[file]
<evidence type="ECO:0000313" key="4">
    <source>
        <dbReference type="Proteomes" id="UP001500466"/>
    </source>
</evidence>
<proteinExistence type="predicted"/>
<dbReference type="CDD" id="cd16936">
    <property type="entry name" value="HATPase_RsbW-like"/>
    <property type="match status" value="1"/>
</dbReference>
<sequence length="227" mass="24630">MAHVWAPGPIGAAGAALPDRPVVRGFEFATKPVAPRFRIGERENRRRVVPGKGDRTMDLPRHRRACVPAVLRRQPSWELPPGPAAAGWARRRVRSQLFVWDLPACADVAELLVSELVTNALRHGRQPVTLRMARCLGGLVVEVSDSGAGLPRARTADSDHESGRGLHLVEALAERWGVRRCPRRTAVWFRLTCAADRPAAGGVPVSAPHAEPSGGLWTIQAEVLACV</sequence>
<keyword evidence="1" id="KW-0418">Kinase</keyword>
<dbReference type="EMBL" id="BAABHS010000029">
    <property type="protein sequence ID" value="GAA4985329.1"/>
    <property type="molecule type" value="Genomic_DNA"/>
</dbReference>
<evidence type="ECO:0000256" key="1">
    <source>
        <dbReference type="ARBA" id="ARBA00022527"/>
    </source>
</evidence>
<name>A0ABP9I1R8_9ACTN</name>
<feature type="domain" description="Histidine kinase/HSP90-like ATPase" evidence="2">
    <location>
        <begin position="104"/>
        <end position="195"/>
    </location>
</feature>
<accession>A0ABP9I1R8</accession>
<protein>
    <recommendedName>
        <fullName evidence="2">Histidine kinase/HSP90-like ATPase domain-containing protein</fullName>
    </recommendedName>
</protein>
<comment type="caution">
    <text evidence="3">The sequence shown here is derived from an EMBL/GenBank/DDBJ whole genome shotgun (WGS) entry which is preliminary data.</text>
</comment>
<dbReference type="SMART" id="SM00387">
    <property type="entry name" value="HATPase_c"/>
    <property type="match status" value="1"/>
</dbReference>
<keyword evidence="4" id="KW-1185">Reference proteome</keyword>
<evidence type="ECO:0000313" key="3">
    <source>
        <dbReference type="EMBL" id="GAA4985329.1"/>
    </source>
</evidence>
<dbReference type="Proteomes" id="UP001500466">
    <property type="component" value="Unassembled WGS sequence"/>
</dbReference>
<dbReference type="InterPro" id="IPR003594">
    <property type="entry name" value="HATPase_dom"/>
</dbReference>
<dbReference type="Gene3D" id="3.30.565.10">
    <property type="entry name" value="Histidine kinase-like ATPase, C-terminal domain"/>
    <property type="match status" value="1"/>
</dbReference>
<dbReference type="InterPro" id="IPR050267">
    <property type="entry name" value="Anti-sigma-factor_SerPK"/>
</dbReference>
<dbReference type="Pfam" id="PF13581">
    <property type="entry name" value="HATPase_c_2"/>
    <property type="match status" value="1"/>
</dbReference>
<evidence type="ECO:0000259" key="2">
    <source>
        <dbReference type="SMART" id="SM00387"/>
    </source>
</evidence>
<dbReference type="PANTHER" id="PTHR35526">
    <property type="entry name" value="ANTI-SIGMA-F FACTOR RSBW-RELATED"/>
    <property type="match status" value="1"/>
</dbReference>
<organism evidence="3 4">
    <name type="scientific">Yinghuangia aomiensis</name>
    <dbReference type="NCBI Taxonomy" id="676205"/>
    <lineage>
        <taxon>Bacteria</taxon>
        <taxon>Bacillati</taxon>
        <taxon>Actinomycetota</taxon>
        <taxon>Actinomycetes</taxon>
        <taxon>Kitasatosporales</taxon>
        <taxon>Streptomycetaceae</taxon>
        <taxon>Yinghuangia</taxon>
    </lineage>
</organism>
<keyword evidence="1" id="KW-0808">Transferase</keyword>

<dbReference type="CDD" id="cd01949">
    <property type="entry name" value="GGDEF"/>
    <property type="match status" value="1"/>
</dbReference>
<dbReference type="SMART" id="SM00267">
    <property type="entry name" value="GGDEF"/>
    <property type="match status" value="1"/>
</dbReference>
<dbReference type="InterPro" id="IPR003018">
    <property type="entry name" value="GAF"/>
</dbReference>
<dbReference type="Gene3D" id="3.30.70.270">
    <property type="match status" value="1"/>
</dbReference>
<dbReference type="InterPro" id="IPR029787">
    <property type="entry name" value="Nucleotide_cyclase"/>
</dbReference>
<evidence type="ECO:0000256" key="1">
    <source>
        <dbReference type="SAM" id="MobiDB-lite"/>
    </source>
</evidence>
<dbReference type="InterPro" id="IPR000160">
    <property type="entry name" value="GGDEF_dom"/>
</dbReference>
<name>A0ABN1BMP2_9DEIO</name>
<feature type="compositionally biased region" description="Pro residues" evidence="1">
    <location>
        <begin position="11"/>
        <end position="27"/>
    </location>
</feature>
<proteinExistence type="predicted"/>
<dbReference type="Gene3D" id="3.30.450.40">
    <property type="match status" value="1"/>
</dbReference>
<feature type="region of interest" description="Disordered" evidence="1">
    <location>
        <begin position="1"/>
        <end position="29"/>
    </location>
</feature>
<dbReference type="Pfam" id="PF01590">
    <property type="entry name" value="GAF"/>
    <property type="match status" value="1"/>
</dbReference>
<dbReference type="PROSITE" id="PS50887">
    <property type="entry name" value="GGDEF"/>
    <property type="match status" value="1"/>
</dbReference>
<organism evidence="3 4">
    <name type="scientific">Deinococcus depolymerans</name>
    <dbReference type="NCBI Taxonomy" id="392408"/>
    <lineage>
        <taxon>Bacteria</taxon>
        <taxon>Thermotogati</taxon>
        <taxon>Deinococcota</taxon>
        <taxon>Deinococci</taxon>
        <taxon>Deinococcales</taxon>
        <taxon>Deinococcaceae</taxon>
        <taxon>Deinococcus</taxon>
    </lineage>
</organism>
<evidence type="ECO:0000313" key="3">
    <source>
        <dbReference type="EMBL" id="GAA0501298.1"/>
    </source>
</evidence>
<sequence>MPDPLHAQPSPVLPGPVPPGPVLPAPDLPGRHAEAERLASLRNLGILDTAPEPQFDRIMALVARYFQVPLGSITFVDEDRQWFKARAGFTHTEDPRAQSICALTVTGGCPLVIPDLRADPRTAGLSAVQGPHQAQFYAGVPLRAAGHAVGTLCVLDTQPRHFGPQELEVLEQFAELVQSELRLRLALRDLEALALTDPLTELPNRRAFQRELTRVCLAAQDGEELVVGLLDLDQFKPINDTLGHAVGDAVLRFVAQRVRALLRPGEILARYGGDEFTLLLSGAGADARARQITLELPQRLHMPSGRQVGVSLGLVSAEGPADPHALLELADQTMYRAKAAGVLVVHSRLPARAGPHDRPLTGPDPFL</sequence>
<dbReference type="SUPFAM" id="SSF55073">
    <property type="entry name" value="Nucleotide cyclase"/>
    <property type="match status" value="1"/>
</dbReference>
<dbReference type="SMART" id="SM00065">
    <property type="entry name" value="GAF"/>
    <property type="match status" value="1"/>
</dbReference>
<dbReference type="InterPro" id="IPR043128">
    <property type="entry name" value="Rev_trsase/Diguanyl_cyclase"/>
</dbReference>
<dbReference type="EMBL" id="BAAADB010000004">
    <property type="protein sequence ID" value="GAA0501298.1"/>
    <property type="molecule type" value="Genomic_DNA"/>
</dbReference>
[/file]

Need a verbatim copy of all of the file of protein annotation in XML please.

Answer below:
<evidence type="ECO:0000313" key="4">
    <source>
        <dbReference type="Proteomes" id="UP001500466"/>
    </source>
</evidence>
<proteinExistence type="predicted"/>
<dbReference type="CDD" id="cd16936">
    <property type="entry name" value="HATPase_RsbW-like"/>
    <property type="match status" value="1"/>
</dbReference>
<sequence length="227" mass="24630">MAHVWAPGPIGAAGAALPDRPVVRGFEFATKPVAPRFRIGERENRRRVVPGKGDRTMDLPRHRRACVPAVLRRQPSWELPPGPAAAGWARRRVRSQLFVWDLPACADVAELLVSELVTNALRHGRQPVTLRMARCLGGLVVEVSDSGAGLPRARTADSDHESGRGLHLVEALAERWGVRRCPRRTAVWFRLTCAADRPAAGGVPVSAPHAEPSGGLWTIQAEVLACV</sequence>
<keyword evidence="1" id="KW-0418">Kinase</keyword>
<dbReference type="EMBL" id="BAABHS010000029">
    <property type="protein sequence ID" value="GAA4985329.1"/>
    <property type="molecule type" value="Genomic_DNA"/>
</dbReference>
<evidence type="ECO:0000256" key="1">
    <source>
        <dbReference type="ARBA" id="ARBA00022527"/>
    </source>
</evidence>
<name>A0ABP9I1R8_9ACTN</name>
<feature type="domain" description="Histidine kinase/HSP90-like ATPase" evidence="2">
    <location>
        <begin position="104"/>
        <end position="195"/>
    </location>
</feature>
<accession>A0ABP9I1R8</accession>
<protein>
    <recommendedName>
        <fullName evidence="2">Histidine kinase/HSP90-like ATPase domain-containing protein</fullName>
    </recommendedName>
</protein>
<comment type="caution">
    <text evidence="3">The sequence shown here is derived from an EMBL/GenBank/DDBJ whole genome shotgun (WGS) entry which is preliminary data.</text>
</comment>
<dbReference type="SMART" id="SM00387">
    <property type="entry name" value="HATPase_c"/>
    <property type="match status" value="1"/>
</dbReference>
<keyword evidence="4" id="KW-1185">Reference proteome</keyword>
<evidence type="ECO:0000313" key="3">
    <source>
        <dbReference type="EMBL" id="GAA4985329.1"/>
    </source>
</evidence>
<dbReference type="Proteomes" id="UP001500466">
    <property type="component" value="Unassembled WGS sequence"/>
</dbReference>
<dbReference type="InterPro" id="IPR003594">
    <property type="entry name" value="HATPase_dom"/>
</dbReference>
<dbReference type="Gene3D" id="3.30.565.10">
    <property type="entry name" value="Histidine kinase-like ATPase, C-terminal domain"/>
    <property type="match status" value="1"/>
</dbReference>
<dbReference type="InterPro" id="IPR050267">
    <property type="entry name" value="Anti-sigma-factor_SerPK"/>
</dbReference>
<dbReference type="Pfam" id="PF13581">
    <property type="entry name" value="HATPase_c_2"/>
    <property type="match status" value="1"/>
</dbReference>
<evidence type="ECO:0000259" key="2">
    <source>
        <dbReference type="SMART" id="SM00387"/>
    </source>
</evidence>
<dbReference type="PANTHER" id="PTHR35526">
    <property type="entry name" value="ANTI-SIGMA-F FACTOR RSBW-RELATED"/>
    <property type="match status" value="1"/>
</dbReference>
<organism evidence="3 4">
    <name type="scientific">Yinghuangia aomiensis</name>
    <dbReference type="NCBI Taxonomy" id="676205"/>
    <lineage>
        <taxon>Bacteria</taxon>
        <taxon>Bacillati</taxon>
        <taxon>Actinomycetota</taxon>
        <taxon>Actinomycetes</taxon>
        <taxon>Kitasatosporales</taxon>
        <taxon>Streptomycetaceae</taxon>
        <taxon>Yinghuangia</taxon>
    </lineage>
</organism>
<keyword evidence="1" id="KW-0808">Transferase</keyword>

<dbReference type="CDD" id="cd01949">
    <property type="entry name" value="GGDEF"/>
    <property type="match status" value="1"/>
</dbReference>
<dbReference type="SMART" id="SM00267">
    <property type="entry name" value="GGDEF"/>
    <property type="match status" value="1"/>
</dbReference>
<dbReference type="InterPro" id="IPR003018">
    <property type="entry name" value="GAF"/>
</dbReference>
<dbReference type="Gene3D" id="3.30.70.270">
    <property type="match status" value="1"/>
</dbReference>
<dbReference type="InterPro" id="IPR029787">
    <property type="entry name" value="Nucleotide_cyclase"/>
</dbReference>
<evidence type="ECO:0000256" key="1">
    <source>
        <dbReference type="SAM" id="MobiDB-lite"/>
    </source>
</evidence>
<dbReference type="InterPro" id="IPR000160">
    <property type="entry name" value="GGDEF_dom"/>
</dbReference>
<name>A0ABN1BMP2_9DEIO</name>
<feature type="compositionally biased region" description="Pro residues" evidence="1">
    <location>
        <begin position="11"/>
        <end position="27"/>
    </location>
</feature>
<proteinExistence type="predicted"/>
<dbReference type="Gene3D" id="3.30.450.40">
    <property type="match status" value="1"/>
</dbReference>
<feature type="region of interest" description="Disordered" evidence="1">
    <location>
        <begin position="1"/>
        <end position="29"/>
    </location>
</feature>
<dbReference type="Pfam" id="PF01590">
    <property type="entry name" value="GAF"/>
    <property type="match status" value="1"/>
</dbReference>
<dbReference type="PROSITE" id="PS50887">
    <property type="entry name" value="GGDEF"/>
    <property type="match status" value="1"/>
</dbReference>
<organism evidence="3 4">
    <name type="scientific">Deinococcus depolymerans</name>
    <dbReference type="NCBI Taxonomy" id="392408"/>
    <lineage>
        <taxon>Bacteria</taxon>
        <taxon>Thermotogati</taxon>
        <taxon>Deinococcota</taxon>
        <taxon>Deinococci</taxon>
        <taxon>Deinococcales</taxon>
        <taxon>Deinococcaceae</taxon>
        <taxon>Deinococcus</taxon>
    </lineage>
</organism>
<evidence type="ECO:0000313" key="3">
    <source>
        <dbReference type="EMBL" id="GAA0501298.1"/>
    </source>
</evidence>
<sequence>MPDPLHAQPSPVLPGPVPPGPVLPAPDLPGRHAEAERLASLRNLGILDTAPEPQFDRIMALVARYFQVPLGSITFVDEDRQWFKARAGFTHTEDPRAQSICALTVTGGCPLVIPDLRADPRTAGLSAVQGPHQAQFYAGVPLRAAGHAVGTLCVLDTQPRHFGPQELEVLEQFAELVQSELRLRLALRDLEALALTDPLTELPNRRAFQRELTRVCLAAQDGEELVVGLLDLDQFKPINDTLGHAVGDAVLRFVAQRVRALLRPGEILARYGGDEFTLLLSGAGADARARQITLELPQRLHMPSGRQVGVSLGLVSAEGPADPHALLELADQTMYRAKAAGVLVVHSRLPARAGPHDRPLTGPDPFL</sequence>
<dbReference type="SUPFAM" id="SSF55073">
    <property type="entry name" value="Nucleotide cyclase"/>
    <property type="match status" value="1"/>
</dbReference>
<dbReference type="SMART" id="SM00065">
    <property type="entry name" value="GAF"/>
    <property type="match status" value="1"/>
</dbReference>
<dbReference type="InterPro" id="IPR043128">
    <property type="entry name" value="Rev_trsase/Diguanyl_cyclase"/>
</dbReference>
<dbReference type="EMBL" id="BAAADB010000004">
    <property type="protein sequence ID" value="GAA0501298.1"/>
    <property type="molecule type" value="Genomic_DNA"/>
</dbReference>